Welcome aboard and please be seated as quickly as possible so we can leave on time. Oh, and while you’re at it, pretend your overstuffed carry-on is a marshmallow that can be crammed into the tiny little spot that remains in the overhead. And if that magic trick doesn’t work, repeatedly slam the door until it breaks (which delayed my last flight), remove someone else’s nicely sized piece (causing a flight attendant to declare on a recent trip, “No way honey, get your shit outta there right now!” to applause) or just leave it jutting out and walk away. Passengers and crew alike are getting very surly and will jump on your ass in about two seconds on this one. And yes, I will laugh at your expense. Keep the entertainment coming fool.

5. Are You Comfy?

Ten minutes after takeoff and the little *ding* tells me it’s okay to take out electronics, and this being business travel, I need to get right to work by kicking open my trusty laptop. You, lovely person in front of me, decide that it’s your God-given American right to press that silver button and let gravity be your guide. And although I really don’t want the plane to turn around and jet fighters to scramble because I knocked on your head like a soft-boiled egg, how about we avoid the entire confrontation by you having a little courtesy for those behind you? Or maybe that’s too much to ask…

6. Lushes, Lovers and Losers

One of the beautiful (and occasionally nightmarish) things about modern air travel is the snapshot of Americana present on every single flight. Three of my favorites that I’ve recently encountered are lushes (including the drunk guy next to me who asked for two whiskeys and and shot of Patron, to which the flight attendant responded, “Sir, this is not a flying bar!“), the lovers (such as the couple next to me who nervously looked around while the woman pulled a blanket over her boyfriend’s crotch and they both started moaning) and the losers (like the creepy guy directly behind me who said, “It’s been years since I sat next to a pretty girl“, to which she brilliantly replied, “It’s been years since I maced someone on a plane“). By all means let your freak flag fly, just not in the friendly skies.

7. Get Me Off This Crazy Ride

Despite the first six eff-ups, somehow we manage to arrive at our destination intact and without bloodshed. Taxiing into the gate, cell phones get turned on, makeup is touched up, breath mints are popped and the tension builds toward the final battle – getting off the damn plane as soon as possible. Yet despite grade school knowledge of lines and the natural order of the seating, some people leap up as if cattle prodded, drag their 8,000 pound bag from the overhead and suddenly appear next to you with their chest heaving from the rush of it all. And God forbid the flight attendant asks that “you remain seated so that those with tight connections can make their flights“. Stay calm. Be polite. Wait your turn.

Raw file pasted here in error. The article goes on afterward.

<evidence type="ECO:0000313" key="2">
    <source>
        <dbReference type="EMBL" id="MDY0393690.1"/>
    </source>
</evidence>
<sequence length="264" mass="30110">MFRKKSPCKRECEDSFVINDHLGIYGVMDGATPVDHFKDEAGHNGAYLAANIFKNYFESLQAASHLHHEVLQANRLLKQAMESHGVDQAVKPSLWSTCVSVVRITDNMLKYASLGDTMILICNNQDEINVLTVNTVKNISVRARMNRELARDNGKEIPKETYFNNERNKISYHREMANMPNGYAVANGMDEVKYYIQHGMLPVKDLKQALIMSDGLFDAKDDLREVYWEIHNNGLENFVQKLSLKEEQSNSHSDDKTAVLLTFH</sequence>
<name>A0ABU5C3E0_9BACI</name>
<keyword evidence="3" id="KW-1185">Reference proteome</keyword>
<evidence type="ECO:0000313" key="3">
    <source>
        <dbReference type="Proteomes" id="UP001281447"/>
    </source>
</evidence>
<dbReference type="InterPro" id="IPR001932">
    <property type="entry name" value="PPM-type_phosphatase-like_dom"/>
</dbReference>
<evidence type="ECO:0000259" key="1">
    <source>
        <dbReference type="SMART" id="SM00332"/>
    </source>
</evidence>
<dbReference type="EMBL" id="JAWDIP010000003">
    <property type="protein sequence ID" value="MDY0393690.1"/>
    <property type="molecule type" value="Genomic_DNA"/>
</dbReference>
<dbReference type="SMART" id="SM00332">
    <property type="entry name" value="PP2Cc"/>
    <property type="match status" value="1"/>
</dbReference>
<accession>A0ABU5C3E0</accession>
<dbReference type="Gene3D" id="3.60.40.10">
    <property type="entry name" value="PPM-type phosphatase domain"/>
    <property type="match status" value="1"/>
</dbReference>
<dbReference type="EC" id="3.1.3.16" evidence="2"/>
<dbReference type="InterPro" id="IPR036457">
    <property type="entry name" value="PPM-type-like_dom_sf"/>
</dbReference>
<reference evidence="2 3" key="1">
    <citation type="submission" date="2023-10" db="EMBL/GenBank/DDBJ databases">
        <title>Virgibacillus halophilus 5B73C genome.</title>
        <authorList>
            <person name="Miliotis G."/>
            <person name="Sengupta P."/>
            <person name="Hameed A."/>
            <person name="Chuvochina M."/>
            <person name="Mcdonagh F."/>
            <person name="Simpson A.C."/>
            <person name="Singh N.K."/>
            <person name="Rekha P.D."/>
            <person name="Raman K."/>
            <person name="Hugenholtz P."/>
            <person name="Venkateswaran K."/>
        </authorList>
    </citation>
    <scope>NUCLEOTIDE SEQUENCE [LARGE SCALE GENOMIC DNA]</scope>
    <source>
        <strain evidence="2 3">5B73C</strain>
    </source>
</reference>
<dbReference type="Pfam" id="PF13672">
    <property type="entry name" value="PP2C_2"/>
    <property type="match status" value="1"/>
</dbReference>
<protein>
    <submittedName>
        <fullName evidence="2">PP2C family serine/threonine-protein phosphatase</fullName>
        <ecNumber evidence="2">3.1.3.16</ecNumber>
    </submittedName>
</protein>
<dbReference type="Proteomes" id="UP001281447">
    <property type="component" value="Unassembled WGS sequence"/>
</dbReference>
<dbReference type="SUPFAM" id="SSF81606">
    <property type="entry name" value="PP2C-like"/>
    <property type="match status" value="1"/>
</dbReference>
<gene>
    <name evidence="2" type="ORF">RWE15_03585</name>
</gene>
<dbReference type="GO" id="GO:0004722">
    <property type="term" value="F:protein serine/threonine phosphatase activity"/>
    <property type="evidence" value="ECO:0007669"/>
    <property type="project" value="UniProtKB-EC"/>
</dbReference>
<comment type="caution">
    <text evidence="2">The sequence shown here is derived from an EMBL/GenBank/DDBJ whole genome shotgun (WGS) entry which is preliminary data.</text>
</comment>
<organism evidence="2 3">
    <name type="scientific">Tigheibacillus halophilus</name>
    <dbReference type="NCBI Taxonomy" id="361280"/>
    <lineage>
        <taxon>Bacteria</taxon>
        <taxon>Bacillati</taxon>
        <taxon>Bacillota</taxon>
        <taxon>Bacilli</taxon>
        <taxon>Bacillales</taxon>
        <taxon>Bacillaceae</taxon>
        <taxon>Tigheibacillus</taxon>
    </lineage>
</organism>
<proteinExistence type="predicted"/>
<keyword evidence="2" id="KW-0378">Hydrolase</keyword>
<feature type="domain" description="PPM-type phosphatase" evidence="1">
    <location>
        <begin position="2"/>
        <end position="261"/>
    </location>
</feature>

This has been quite cathartic, thank you. Despite my confidence that this is a good list, I’m certain I’ve missed some other gems which make your own travel a horror on high. Share your comments and stories below and I’ll see you at 35,000 feet.

Posted by CuriousCaseOf 14:14 Archived in USA Comments (0)

How to order "non-sparkling" water in Italy

Apparently you have to play a game of Charades and Pictionary.

sunny 84 °F

On my Euro trip to Italy, my parents insisted I translate for them because I took foreign languages in high school.

Me: "Dad, I took espanol in school."
Padre: "Exactly. Now use some of that in Italy."
Me: "Do you even know what espanol means?"
Padre: "I don't care. Your mom and I provided you with an American education, so you will translate for us in Italy."
Me: "Si senor, yo quiero una cerveza" (For those non-espanol speaking people, this translates to: "Yes sir, I want a beer.")
Padre: "Great. We're counting on you."

There is no point in arguing with the parental units. No point.

Anyway, we made it to Italy, and enjoyed a beautiful day walking around the beautiful city of Roma. Eventually, we found a nice little cafe out of the touristy areas of Rome and sat down for food and drinks. We were very thirsty from basking in the hot Roman sun all day.

A friendly waiter came up to take our orders. Since I was the language expert, I proceeded to order some water first. Luckily, I did happen to know the Italian word for water - acqua. The waiter seemed to understand me and disappeared into the kitchen. A few minutes later, he came back with a tall green bottle of S.Pellegrino. Italians love to drink sparkling water.

I poured the parental units a glass each, only for my padre to spray it out in disgust.

Padre: "Ugh. I don't want sparkling water. Can you get us some regular water? Your madre and I are going to the restroom. Get some regular water before we get back."

I called the waiter back and decided to just ask him politely in English.

"Hi, can we just get some non-sparkling water?" I said.

Waiter: No response.

"Uhhhh, you know, water with no bubbles?" I tried again.

Waiter: No response. Awkward silence.

It was now obvious he didn't speak English. I decided to take this conversation back to the basics. I pointed to the bottle of S.Pellegrino and shook my head.